rector, Ava DuVernay, was not nomi-nated either, despite similar reviews and nominations. Moving away from this movie, black British actress Gugu Mbatha-Raw’s per formances in Belle and Beyond the Lights re-ceived a combined 18 nominations for critics’ awards and, again, over whelmingly positive re-views. But what about past winners such as 12 Years a Slave for Best Picture, Lupita Nyong’o for Best Suppor ting Actress, and Kathr yn Bigelow for Best Director? They are often cit-ed as examples of progress in the Academy. However, using examples such as these just tokenizes the groups represented. Lupita Nyong’o’s victor y was celebrated as a victor y for all black women and Kathr yn Bigelow’s as a victor y for all female directors. Current Academy President Cher yl Boone Isaacs, who is a black woman, has said multiple times that she is working to increase diversit y in the Academy, but so far she does not seem to have made much of an impact. Twice as many actors have been added in the two years she has been president than were added in the two years previous, but the composition of the Academy remains essentially the same. It is clear that the Oscars’ problem will not be fixed any time soon. The only really feasible option is to stop setting so much score by the Oscars and to recognize how unrepresentative they are. Or, as Spike Lee said in reaction to the snub of Ava DuVernay, “You know what? Fuck ‘em.”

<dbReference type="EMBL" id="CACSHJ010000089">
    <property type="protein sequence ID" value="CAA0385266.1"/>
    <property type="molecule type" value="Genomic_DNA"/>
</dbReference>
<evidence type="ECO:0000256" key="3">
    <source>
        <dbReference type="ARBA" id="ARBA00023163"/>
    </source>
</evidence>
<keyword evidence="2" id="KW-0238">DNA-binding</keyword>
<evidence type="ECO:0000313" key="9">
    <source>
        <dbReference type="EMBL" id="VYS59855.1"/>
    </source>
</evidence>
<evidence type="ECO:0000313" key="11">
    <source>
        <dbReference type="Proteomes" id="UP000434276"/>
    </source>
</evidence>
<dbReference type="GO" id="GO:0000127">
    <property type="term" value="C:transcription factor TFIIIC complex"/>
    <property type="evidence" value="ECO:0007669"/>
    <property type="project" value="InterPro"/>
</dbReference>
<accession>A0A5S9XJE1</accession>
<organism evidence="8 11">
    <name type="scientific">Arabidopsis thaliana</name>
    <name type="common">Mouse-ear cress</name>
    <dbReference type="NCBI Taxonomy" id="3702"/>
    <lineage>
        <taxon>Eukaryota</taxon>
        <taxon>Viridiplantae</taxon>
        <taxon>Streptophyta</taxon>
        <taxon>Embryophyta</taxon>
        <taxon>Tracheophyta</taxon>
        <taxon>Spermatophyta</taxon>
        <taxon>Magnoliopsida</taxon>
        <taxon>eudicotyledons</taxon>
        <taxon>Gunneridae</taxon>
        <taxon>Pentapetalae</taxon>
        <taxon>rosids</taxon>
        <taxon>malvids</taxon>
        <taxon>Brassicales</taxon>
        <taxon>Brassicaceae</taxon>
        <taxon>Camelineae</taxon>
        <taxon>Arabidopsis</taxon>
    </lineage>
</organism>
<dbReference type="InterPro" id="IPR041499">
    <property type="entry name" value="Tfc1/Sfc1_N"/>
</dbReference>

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In perhaps the most controversial move in the histor y of film, The Academy of Motion Picture Ar ts and Sciences has decided to nominate Mer yl Streep in ever y award categor y for the 87th annual Academy Awards. A member of the Academy, who wishes to remain anonymous, said: “The idea came about after we’d put Streep’s name down for Best Actress in a Leading Role, only to realize that she hadn’t, in fact, starred in any movies this year. It had sor t of become second nature for us to nominate Streep no matter what roles she’d had. We put her down for Best Suppor ting for her role as the witch in Into the Woods, and we’d originally planned to leave it at that, but it just didn’t sit right with any of us. I mean, she holds the record for most nominations. To only have her name on the ballot for one suppor ting role—it just didn’t feel right.” Streep does indeed hold the record for the most Academy Award nominations of any actor, with a grand total of 19—15 for Best Actress and four for